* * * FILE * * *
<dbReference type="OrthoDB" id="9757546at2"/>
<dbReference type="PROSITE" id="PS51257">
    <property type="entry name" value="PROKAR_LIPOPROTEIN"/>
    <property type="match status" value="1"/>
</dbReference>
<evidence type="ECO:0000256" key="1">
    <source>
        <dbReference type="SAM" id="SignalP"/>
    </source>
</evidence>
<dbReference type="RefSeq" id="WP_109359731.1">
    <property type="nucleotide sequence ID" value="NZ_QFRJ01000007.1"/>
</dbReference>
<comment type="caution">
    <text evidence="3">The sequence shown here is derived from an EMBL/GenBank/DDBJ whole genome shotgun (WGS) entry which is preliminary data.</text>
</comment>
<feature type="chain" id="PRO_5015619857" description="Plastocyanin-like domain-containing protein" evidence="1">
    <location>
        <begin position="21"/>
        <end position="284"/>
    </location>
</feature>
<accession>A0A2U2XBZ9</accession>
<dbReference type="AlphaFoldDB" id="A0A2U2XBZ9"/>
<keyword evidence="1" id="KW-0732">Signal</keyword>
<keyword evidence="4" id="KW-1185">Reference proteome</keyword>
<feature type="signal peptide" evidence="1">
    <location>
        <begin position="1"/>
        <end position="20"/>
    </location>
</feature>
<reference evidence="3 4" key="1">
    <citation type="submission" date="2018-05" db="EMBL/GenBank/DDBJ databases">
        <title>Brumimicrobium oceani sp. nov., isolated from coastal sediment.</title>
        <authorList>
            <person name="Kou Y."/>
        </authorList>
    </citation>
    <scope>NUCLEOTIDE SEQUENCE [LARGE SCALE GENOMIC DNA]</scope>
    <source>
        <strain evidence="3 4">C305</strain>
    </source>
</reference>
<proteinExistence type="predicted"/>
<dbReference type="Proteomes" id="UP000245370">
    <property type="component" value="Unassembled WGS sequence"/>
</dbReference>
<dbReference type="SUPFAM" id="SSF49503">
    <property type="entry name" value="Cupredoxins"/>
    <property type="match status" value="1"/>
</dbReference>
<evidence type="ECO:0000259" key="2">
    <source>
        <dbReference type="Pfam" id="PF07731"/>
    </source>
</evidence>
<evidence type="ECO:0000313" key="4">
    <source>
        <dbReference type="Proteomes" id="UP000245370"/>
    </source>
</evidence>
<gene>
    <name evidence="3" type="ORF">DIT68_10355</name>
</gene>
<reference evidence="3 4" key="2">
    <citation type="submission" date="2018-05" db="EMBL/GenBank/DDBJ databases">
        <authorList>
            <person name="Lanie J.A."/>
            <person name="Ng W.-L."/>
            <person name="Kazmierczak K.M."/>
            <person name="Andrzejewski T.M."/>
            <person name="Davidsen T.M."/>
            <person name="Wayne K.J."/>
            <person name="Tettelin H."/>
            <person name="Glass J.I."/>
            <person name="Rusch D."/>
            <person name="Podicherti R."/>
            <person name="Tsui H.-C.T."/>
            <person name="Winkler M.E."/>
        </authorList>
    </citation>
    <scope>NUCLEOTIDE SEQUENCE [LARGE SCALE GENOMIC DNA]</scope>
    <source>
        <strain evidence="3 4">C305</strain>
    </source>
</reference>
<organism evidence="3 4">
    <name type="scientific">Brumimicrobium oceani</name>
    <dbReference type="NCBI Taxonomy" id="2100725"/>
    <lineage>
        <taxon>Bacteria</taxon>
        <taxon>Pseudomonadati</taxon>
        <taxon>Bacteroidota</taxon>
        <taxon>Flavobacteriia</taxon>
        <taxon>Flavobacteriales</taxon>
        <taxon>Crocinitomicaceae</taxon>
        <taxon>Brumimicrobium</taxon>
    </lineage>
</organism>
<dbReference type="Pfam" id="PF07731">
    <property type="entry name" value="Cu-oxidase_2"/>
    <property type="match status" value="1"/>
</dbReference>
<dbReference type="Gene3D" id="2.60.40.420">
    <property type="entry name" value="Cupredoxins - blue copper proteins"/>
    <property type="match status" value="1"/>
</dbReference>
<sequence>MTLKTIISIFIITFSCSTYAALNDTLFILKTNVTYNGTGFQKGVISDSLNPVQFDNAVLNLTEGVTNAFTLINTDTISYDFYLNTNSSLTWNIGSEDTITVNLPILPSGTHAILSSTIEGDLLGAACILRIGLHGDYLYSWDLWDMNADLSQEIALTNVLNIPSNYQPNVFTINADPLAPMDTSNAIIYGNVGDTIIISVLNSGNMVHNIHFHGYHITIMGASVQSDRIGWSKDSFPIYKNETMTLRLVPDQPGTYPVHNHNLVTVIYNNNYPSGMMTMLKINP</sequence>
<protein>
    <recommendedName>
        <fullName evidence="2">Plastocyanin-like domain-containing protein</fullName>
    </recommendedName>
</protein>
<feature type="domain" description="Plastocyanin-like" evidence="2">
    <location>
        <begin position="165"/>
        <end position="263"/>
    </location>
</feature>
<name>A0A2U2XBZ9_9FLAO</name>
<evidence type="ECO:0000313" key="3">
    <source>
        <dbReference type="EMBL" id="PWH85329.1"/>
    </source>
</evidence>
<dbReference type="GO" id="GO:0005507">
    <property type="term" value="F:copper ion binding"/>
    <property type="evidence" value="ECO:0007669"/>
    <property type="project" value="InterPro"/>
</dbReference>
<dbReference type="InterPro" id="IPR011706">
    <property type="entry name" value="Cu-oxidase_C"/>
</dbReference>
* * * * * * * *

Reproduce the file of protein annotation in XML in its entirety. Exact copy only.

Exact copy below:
<dbReference type="OrthoDB" id="9757546at2"/>
<dbReference type="PROSITE" id="PS51257">
    <property type="entry name" value="PROKAR_LIPOPROTEIN"/>
    <property type="match status" value="1"/>
</dbReference>
<evidence type="ECO:0000256" key="1">
    <source>
        <dbReference type="SAM" id="SignalP"/>
    </source>
</evidence>
<dbReference type="RefSeq" id="WP_109359731.1">
    <property type="nucleotide sequence ID" value="NZ_QFRJ01000007.1"/>
</dbReference>
<comment type="caution">
    <text evidence="3">The sequence shown here is derived from an EMBL/GenBank/DDBJ whole genome shotgun (WGS) entry which is preliminary data.</text>
</comment>
<feature type="chain" id="PRO_5015619857" description="Plastocyanin-like domain-containing protein" evidence="1">
    <location>
        <begin position="21"/>
        <end position="284"/>
    </location>
</feature>
<accession>A0A2U2XBZ9</accession>
<dbReference type="AlphaFoldDB" id="A0A2U2XBZ9"/>
<keyword evidence="1" id="KW-0732">Signal</keyword>
<keyword evidence="4" id="KW-1185">Reference proteome</keyword>
<feature type="signal peptide" evidence="1">
    <location>
        <begin position="1"/>
        <end position="20"/>
    </location>
</feature>
<reference evidence="3 4" key="1">
    <citation type="submission" date="2018-05" db="EMBL/GenBank/DDBJ databases">
        <title>Brumimicrobium oceani sp. nov., isolated from coastal sediment.</title>
        <authorList>
            <person name="Kou Y."/>
        </authorList>
    </citation>
    <scope>NUCLEOTIDE SEQUENCE [LARGE SCALE GENOMIC DNA]</scope>
    <source>
        <strain evidence="3 4">C305</strain>
    </source>
</reference>
<proteinExistence type="predicted"/>
<dbReference type="Proteomes" id="UP000245370">
    <property type="component" value="Unassembled WGS sequence"/>
</dbReference>
<dbReference type="SUPFAM" id="SSF49503">
    <property type="entry name" value="Cupredoxins"/>
    <property type="match status" value="1"/>
</dbReference>
<evidence type="ECO:0000259" key="2">
    <source>
        <dbReference type="Pfam" id="PF07731"/>
    </source>
</evidence>
<evidence type="ECO:0000313" key="4">
    <source>
        <dbReference type="Proteomes" id="UP000245370"/>
    </source>
</evidence>
<gene>
    <name evidence="3" type="ORF">DIT68_10355</name>
</gene>
<reference evidence="3 4" key="2">
    <citation type="submission" date="2018-05" db="EMBL/GenBank/DDBJ databases">
        <authorList>
            <person name="Lanie J.A."/>
            <person name="Ng W.-L."/>
            <person name="Kazmierczak K.M."/>
            <person name="Andrzejewski T.M."/>
            <person name="Davidsen T.M."/>
            <person name="Wayne K.J."/>
            <person name="Tettelin H."/>
            <person name="Glass J.I."/>
            <person name="Rusch D."/>
            <person name="Podicherti R."/>
            <person name="Tsui H.-C.T."/>
            <person name="Winkler M.E."/>
        </authorList>
    </citation>
    <scope>NUCLEOTIDE SEQUENCE [LARGE SCALE GENOMIC DNA]</scope>
    <source>
        <strain evidence="3 4">C305</strain>
    </source>
</reference>
<organism evidence="3 4">
    <name type="scientific">Brumimicrobium oceani</name>
    <dbReference type="NCBI Taxonomy" id="2100725"/>
    <lineage>
        <taxon>Bacteria</taxon>
        <taxon>Pseudomonadati</taxon>
        <taxon>Bacteroidota</taxon>
        <taxon>Flavobacteriia</taxon>
        <taxon>Flavobacteriales</taxon>
        <taxon>Crocinitomicaceae</taxon>
        <taxon>Brumimicrobium</taxon>
    </lineage>
</organism>
<dbReference type="Pfam" id="PF07731">
    <property type="entry name" value="Cu-oxidase_2"/>
    <property type="match status" value="1"/>
</dbReference>
<dbReference type="Gene3D" id="2.60.40.420">
    <property type="entry name" value="Cupredoxins - blue copper proteins"/>
    <property type="match status" value="1"/>
</dbReference>
<sequence>MTLKTIISIFIITFSCSTYAALNDTLFILKTNVTYNGTGFQKGVISDSLNPVQFDNAVLNLTEGVTNAFTLINTDTISYDFYLNTNSSLTWNIGSEDTITVNLPILPSGTHAILSSTIEGDLLGAACILRIGLHGDYLYSWDLWDMNADLSQEIALTNVLNIPSNYQPNVFTINADPLAPMDTSNAIIYGNVGDTIIISVLNSGNMVHNIHFHGYHITIMGASVQSDRIGWSKDSFPIYKNETMTLRLVPDQPGTYPVHNHNLVTVIYNNNYPSGMMTMLKINP</sequence>
<protein>
    <recommendedName>
        <fullName evidence="2">Plastocyanin-like domain-containing protein</fullName>
    </recommendedName>
</protein>
<feature type="domain" description="Plastocyanin-like" evidence="2">
    <location>
        <begin position="165"/>
        <end position="263"/>
    </location>
</feature>
<name>A0A2U2XBZ9_9FLAO</name>
<evidence type="ECO:0000313" key="3">
    <source>
        <dbReference type="EMBL" id="PWH85329.1"/>
    </source>
</evidence>
<dbReference type="GO" id="GO:0005507">
    <property type="term" value="F:copper ion binding"/>
    <property type="evidence" value="ECO:0007669"/>
    <property type="project" value="InterPro"/>
</dbReference>
<dbReference type="InterPro" id="IPR011706">
    <property type="entry name" value="Cu-oxidase_C"/>
</dbReference>